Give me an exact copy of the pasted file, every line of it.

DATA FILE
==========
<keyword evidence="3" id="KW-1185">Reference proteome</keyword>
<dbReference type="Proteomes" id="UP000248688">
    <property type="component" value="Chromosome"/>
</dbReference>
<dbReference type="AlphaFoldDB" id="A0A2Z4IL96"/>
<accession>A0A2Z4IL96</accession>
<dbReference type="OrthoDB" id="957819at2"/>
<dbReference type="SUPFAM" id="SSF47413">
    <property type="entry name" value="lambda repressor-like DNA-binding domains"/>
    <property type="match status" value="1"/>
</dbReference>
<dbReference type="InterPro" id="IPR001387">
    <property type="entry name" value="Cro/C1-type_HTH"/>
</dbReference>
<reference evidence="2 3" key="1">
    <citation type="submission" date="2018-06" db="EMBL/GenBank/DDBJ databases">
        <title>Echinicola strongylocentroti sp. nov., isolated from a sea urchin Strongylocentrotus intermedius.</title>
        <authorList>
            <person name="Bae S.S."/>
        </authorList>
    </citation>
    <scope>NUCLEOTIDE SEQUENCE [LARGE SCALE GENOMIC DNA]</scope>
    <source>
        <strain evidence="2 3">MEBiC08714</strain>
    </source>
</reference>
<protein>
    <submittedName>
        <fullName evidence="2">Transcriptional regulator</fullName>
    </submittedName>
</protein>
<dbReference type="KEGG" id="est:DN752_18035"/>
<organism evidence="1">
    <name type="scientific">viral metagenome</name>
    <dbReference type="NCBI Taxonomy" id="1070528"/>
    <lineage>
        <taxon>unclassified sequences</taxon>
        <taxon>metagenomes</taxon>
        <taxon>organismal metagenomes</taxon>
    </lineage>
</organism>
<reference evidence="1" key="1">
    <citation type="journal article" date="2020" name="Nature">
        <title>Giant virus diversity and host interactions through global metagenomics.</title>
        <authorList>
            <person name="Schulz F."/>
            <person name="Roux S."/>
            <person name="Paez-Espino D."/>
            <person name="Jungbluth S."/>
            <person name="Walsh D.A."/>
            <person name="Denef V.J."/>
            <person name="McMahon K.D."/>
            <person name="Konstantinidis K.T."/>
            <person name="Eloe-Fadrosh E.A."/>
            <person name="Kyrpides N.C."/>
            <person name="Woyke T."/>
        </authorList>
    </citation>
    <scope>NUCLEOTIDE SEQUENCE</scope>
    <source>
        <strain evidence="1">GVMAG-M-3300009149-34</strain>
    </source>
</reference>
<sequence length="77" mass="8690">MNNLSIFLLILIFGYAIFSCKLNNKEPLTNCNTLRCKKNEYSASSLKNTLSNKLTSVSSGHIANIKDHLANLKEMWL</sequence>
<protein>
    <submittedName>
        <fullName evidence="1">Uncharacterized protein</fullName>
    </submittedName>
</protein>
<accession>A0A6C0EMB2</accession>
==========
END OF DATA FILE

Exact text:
<keyword evidence="3" id="KW-1185">Reference proteome</keyword>
<dbReference type="Proteomes" id="UP000248688">
    <property type="component" value="Chromosome"/>
</dbReference>
<dbReference type="AlphaFoldDB" id="A0A2Z4IL96"/>
<accession>A0A2Z4IL96</accession>
<dbReference type="OrthoDB" id="957819at2"/>
<dbReference type="SUPFAM" id="SSF47413">
    <property type="entry name" value="lambda repressor-like DNA-binding domains"/>
    <property type="match status" value="1"/>
</dbReference>
<dbReference type="InterPro" id="IPR001387">
    <property type="entry name" value="Cro/C1-type_HTH"/>
</dbReference>
<reference evidence="2 3" key="1">
    <citation type="submission" date="2018-06" db="EMBL/GenBank/DDBJ databases">
        <title>Echinicola strongylocentroti sp. nov., isolated from a sea urchin Strongylocentrotus intermedius.</title>
        <authorList>
            <person name="Bae S.S."/>
        </authorList>
    </citation>
    <scope>NUCLEOTIDE SEQUENCE [LARGE SCALE GENOMIC DNA]</scope>
    <source>
        <strain evidence="2 3">MEBiC08714</strain>
    </source>
</reference>
<protein>
    <submittedName>
        <fullName evidence="2">Transcriptional regulator</fullName>
    </submittedName>
</protein>
<dbReference type="KEGG" id="est:DN752_18035"/>
<organism evidence="1">
    <name type="scientific">viral metagenome</name>
    <dbReference type="NCBI Taxonomy" id="1070528"/>
    <lineage>
        <taxon>unclassified sequences</taxon>
        <taxon>metagenomes</taxon>
        <taxon>organismal metagenomes</taxon>
    </lineage>
</organism>
<reference evidence="1" key="1">
    <citation type="journal article" date="2020" name="Nature">
        <title>Giant virus diversity and host interactions through global metagenomics.</title>
        <authorList>
            <person name="Schulz F."/>
            <person name="Roux S."/>
            <person name="Paez-Espino D."/>
            <person name="Jungbluth S."/>
            <person name="Walsh D.A."/>
            <person name="Denef V.J."/>
            <person name="McMahon K.D."/>
            <person name="Konstantinidis K.T."/>
            <person name="Eloe-Fadrosh E.A."/>
            <person name="Kyrpides N.C."/>
            <person name="Woyke T."/>
        </authorList>
    </citation>
    <scope>NUCLEOTIDE SEQUENCE</scope>
    <source>
        <strain evidence="1">GVMAG-M-3300009149-34</strain>
    </source>
</reference>
<sequence length="77" mass="8690">MNNLSIFLLILIFGYAIFSCKLNNKEPLTNCNTLRCKKNEYSASSLKNTLSNKLTSVSSGHIANIKDHLANLKEMWL</sequence>
<protein>
    <submittedName>
        <fullName evidence="1">Uncharacterized protein</fullName>
    </submittedName>
</protein>
<accession>A0A6C0EMB2</accession>